Wow. (Jim, shaken, sits back down for a moment and then walks back towards Sarah.) You have no idea. You have no ideas what it’s like. You think it’s all nice? Whenever David is remotely cold to me, I wonder, is this it? Is this when he kicks me out? Because he can. He owns everything. Everything.
SARAHThen he really is your sugar daddy.
I love him. I thought he loved me. He fucks around. I’ve tried to get him to stop. I try to make him happy. These fucking bananas aren’t even for me. They’re for him. He loves them. And I paid for them out of my own money.
(Jim sits down. Sarah makes her way over to him.)
I’m a jerk. I’m afraid you caught me on a particularly bitter morning. Woke up staring down the barrel of the rest of my life. This isn’t how I thought things would turn out for me. I’ve got the sugar, no daddy. Nice guy, Craig. But I doubt he’ll ever be anyone’s daddy. Unless it’s out of wedlock. And even then, she better have money of her own.
JIMSounds like a nice guy.
SARAHI’m getting what I expected. Never date an artist. Or marry one. That lesson’s been learned, too. I was his sugar daddy. Bastard still owes me $4,000 that I’ll never see. That jerk went from being someone whose entire life I revolved around and now, we don’t even speak. Haven’t seen him in years. If I saw him on the L, I’d probably pretend I didn’t see him and let the moment roll on by. I could use some lucking out. In money and love.
JIMSorry to hear all that.
SARAHWhatever. I’m not here to cry on your shoulder, Jim. Or, I was, then you started crying.
JIMI’ll survive. Always do. Just haven’t had to worry about it in so long. So, you’re an artist?
SARAHI’m an actress pushing 40.
JIMHave I ever seen you in anything?
SARAHHave you ever seen a play where the ticket price was less than $20?
JIMOh, I doubt it.
SARAHThen you haven’t seen me in anything. Sorry.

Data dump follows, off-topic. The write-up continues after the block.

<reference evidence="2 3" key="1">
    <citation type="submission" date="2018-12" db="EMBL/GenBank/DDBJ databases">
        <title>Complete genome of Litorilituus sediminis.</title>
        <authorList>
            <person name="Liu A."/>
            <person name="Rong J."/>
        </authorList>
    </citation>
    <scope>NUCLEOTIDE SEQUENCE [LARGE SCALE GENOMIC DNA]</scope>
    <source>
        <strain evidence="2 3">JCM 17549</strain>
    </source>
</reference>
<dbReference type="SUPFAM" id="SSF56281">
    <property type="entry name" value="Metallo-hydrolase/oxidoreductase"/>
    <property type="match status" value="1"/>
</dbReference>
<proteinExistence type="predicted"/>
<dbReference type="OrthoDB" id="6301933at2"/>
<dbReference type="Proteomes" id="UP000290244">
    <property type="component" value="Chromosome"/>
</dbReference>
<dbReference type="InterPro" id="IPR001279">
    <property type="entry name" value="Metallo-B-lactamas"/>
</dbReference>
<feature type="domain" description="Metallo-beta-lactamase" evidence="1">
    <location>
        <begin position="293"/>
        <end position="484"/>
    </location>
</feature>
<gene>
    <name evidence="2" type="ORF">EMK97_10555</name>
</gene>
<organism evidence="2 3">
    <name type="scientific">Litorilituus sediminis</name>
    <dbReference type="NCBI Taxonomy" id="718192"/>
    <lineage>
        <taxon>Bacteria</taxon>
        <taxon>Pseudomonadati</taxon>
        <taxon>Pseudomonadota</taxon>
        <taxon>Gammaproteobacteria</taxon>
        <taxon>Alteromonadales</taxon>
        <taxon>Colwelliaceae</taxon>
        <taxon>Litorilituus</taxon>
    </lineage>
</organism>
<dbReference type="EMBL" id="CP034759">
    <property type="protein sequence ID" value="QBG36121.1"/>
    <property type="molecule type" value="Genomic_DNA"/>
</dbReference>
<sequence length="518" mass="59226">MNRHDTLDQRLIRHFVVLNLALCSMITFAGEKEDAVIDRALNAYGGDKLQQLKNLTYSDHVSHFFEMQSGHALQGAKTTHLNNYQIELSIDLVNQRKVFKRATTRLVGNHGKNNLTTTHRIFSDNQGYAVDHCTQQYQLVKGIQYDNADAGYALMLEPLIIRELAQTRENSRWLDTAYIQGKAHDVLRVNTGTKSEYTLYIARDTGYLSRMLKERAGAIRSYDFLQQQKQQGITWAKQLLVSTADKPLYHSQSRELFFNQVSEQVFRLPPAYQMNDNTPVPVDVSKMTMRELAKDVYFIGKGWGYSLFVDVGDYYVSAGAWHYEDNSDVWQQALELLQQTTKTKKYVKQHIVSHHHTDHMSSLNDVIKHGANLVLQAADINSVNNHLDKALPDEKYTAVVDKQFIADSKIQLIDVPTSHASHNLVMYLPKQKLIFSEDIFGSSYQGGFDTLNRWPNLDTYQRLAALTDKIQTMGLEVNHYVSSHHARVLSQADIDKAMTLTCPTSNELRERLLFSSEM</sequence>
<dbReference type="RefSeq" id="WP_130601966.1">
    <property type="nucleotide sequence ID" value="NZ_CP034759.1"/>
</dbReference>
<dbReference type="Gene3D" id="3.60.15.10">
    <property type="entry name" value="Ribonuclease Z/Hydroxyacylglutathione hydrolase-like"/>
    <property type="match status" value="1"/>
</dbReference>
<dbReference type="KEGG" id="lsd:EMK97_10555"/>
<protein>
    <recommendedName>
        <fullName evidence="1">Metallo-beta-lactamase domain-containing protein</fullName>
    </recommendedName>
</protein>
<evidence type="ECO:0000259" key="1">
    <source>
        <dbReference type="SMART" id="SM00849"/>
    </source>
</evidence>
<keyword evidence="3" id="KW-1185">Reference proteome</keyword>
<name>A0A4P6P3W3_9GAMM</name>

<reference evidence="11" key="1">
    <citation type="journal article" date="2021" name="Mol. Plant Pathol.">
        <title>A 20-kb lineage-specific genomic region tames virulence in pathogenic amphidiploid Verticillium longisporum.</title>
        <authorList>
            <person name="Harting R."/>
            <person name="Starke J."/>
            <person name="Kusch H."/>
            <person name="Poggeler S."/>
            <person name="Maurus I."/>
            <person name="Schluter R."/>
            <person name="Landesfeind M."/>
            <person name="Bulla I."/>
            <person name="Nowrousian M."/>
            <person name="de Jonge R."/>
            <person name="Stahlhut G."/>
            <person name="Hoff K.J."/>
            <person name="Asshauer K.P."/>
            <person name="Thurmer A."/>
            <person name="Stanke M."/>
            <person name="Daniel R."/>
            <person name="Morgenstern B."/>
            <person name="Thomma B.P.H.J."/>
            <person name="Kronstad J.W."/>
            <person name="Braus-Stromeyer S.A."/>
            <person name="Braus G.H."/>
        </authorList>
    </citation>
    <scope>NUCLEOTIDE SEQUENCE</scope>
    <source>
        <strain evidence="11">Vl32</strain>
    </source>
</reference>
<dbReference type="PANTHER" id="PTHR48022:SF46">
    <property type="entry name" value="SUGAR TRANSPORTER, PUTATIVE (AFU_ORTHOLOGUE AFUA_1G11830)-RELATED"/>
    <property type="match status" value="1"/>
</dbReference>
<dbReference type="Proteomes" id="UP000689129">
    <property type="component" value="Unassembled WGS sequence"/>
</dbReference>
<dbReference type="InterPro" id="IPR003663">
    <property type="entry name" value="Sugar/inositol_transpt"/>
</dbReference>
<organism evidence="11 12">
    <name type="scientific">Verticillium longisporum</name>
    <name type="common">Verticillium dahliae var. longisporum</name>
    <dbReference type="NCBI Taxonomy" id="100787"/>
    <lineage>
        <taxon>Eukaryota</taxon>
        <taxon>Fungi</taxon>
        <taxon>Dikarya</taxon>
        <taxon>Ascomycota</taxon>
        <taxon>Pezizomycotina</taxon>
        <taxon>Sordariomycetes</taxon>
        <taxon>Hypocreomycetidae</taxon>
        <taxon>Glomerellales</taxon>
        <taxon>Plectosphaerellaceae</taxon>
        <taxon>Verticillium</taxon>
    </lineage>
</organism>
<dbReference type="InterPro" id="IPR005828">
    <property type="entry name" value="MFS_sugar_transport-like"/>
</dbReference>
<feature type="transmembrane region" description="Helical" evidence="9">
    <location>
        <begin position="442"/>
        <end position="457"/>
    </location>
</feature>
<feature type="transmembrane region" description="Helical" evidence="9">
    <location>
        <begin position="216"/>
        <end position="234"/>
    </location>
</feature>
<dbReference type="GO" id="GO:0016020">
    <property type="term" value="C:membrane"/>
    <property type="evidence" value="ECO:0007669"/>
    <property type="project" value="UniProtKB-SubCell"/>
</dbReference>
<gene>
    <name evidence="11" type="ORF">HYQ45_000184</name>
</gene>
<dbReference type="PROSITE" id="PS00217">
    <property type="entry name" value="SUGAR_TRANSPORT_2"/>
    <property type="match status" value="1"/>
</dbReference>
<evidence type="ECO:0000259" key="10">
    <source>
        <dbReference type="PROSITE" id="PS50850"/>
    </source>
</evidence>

JIMI must seem like a real snob to you.
SARAHNo. You seem like a real normal person to me.
JIMDo you do a lot of plays?
SARAHI get cast. I just don’t get paid. And I didn’t plan to have some other skill set to fall back on at 40. There’s no future in what I want to do and I’m not qualified to do anything else, except retail. And waitressing, which kills my feet and gave me carpel tunnel. “Do what you love and the money will follow” is bullshit. Or it’s following way behind me and will catch up to me after I’m dead.
JIMLook, it’s none of my business, but it’s clear you don’t want this new job. Why put yourself in a situation that will make you unhappy?
SARAHCan I borrow your phone?
(She takes out a scrap of paper and calls)
SARAHHi, is Meghan there? Meghan, hi, it’s Sarah. …I’m really sorry. I didn’t plan for construction on the L. …I’ve been waiting for a train for 45 minutes. …Yeah, 45 minutes. You believe it? It’s insane. …Well, as soon as it gets here, I’m only 20 minutes away. …That’s very, very nice of you. I’ll see you as soon as I get there. (Hands phone to Jim) Thanks.
JIMWhat will you be selling?
SARAHMy soul, apparently.
(They hear the train coming.)
SARAHWell, thank fucking God, Brown Line. Thank you for sharing your bananas, Jim.
JIMThank you for sharing your company, Sarah. Things will work out for you. I like you.
SARAHYou know what? That’s good to hear. My first day on a new job, and my boyfriend didn’t even wake up to say good-bye to me. I appreciate what you just said. It’s like my mom seeing me off to school, or something. Thank you.
JIMYou’re welcome. Glad I could support the arts.